Would you want to live near a wind farm?


If there's an iconic image of the new push for domestic green energy, it's the wind turbine photographed against a luminous horizon. Its sleek aerodynamic blades turn silently and steadily, providing happy Americans with clean, dependable energy.

But there's another image that's becoming increasingly associated with wind power, and that's its angry next-door neighbors. In fact, wind energy is fast becoming "the mother of all NIMBY wars," says Bob Kahn, head of Strategic Communications, a Seattle-based firm that helps wind farms gain permits.

These days, public meetings about wind farms draw crowds of concerned homeowners. A growing Internet movement against wind farms  unites grassroots groups that want to block or at the least mitigate the impacts of local installations. Anti-wind-power Web sites share articles challenging the cost-benefit ratio and reliability of wind farms, along with complaints about deteriorating views and falling property values. Opponents seem eager to proclaim that wind-power arrays are anything but quiet, while some people say that their health has suffered since a wind farm moved in nearby.

Two years ago, a National Academy of Sciences report found that wind energy had become "surprisingly controversial.” Its benefits tend to be regional and even global, but its impacts are felt at a local level. Among the objections: shadow flicker, vibration, noise, blighted view, lighted towers at night, and the remote chance that a turbine will break or fling off a chunk of ice. There may be health impacts, too, according to Nina Pierpont, a pediatrician who is publishing an anecdotal study of 10 families, most of them in the Eastern U.S., who say they have suffered dizziness, nausea, insomnia and other ailments because they live near industrial wind turbines.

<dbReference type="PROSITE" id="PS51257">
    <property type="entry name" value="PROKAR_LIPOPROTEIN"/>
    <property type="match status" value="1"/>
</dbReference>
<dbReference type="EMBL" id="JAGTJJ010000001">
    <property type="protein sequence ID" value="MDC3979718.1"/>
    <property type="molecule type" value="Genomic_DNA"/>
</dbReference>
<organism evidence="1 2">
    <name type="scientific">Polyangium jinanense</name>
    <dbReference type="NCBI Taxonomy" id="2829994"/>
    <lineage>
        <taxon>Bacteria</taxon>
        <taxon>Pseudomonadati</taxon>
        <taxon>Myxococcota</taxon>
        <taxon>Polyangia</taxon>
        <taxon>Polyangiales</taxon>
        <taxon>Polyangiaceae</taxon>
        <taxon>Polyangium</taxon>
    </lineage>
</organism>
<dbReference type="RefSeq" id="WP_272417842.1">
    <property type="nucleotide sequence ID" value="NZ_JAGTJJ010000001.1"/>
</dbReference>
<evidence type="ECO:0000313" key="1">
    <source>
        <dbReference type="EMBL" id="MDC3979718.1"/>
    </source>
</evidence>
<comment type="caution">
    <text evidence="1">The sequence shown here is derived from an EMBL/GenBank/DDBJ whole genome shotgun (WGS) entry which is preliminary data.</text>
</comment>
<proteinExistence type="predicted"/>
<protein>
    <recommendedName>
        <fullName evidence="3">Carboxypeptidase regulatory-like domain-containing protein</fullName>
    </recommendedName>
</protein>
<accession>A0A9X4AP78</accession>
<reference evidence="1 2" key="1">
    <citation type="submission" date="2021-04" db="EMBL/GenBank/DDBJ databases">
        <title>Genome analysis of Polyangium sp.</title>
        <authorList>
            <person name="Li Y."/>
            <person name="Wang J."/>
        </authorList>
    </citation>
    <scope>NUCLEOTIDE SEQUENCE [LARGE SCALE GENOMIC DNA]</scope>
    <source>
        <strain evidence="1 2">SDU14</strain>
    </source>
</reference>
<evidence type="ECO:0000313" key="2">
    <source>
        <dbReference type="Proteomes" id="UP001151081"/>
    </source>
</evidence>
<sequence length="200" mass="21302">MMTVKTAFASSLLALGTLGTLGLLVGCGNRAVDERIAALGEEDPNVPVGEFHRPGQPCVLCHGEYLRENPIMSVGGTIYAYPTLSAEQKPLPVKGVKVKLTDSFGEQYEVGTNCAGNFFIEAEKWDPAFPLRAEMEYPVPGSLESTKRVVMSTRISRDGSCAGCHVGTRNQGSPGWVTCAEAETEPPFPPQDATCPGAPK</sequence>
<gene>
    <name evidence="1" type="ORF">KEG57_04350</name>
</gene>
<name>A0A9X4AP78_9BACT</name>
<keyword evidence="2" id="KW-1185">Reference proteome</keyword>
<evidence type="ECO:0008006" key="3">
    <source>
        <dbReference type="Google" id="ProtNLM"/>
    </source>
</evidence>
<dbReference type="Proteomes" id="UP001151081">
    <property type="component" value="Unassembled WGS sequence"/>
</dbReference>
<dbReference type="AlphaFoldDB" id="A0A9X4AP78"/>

Part of the problem is that wind energy is the new kid on the land, and last year saw record growth in it because of federal subsidies totaling about $800 million, plus a host of tax incentives granted by states. But while the United States added about 8,300 megawatts of new wind energy in 2008 -- leading all other nations -- wind still generates only 1 percent of the country's energy. That amounts to 25,000 megawatts, or enough to power 7 million homes.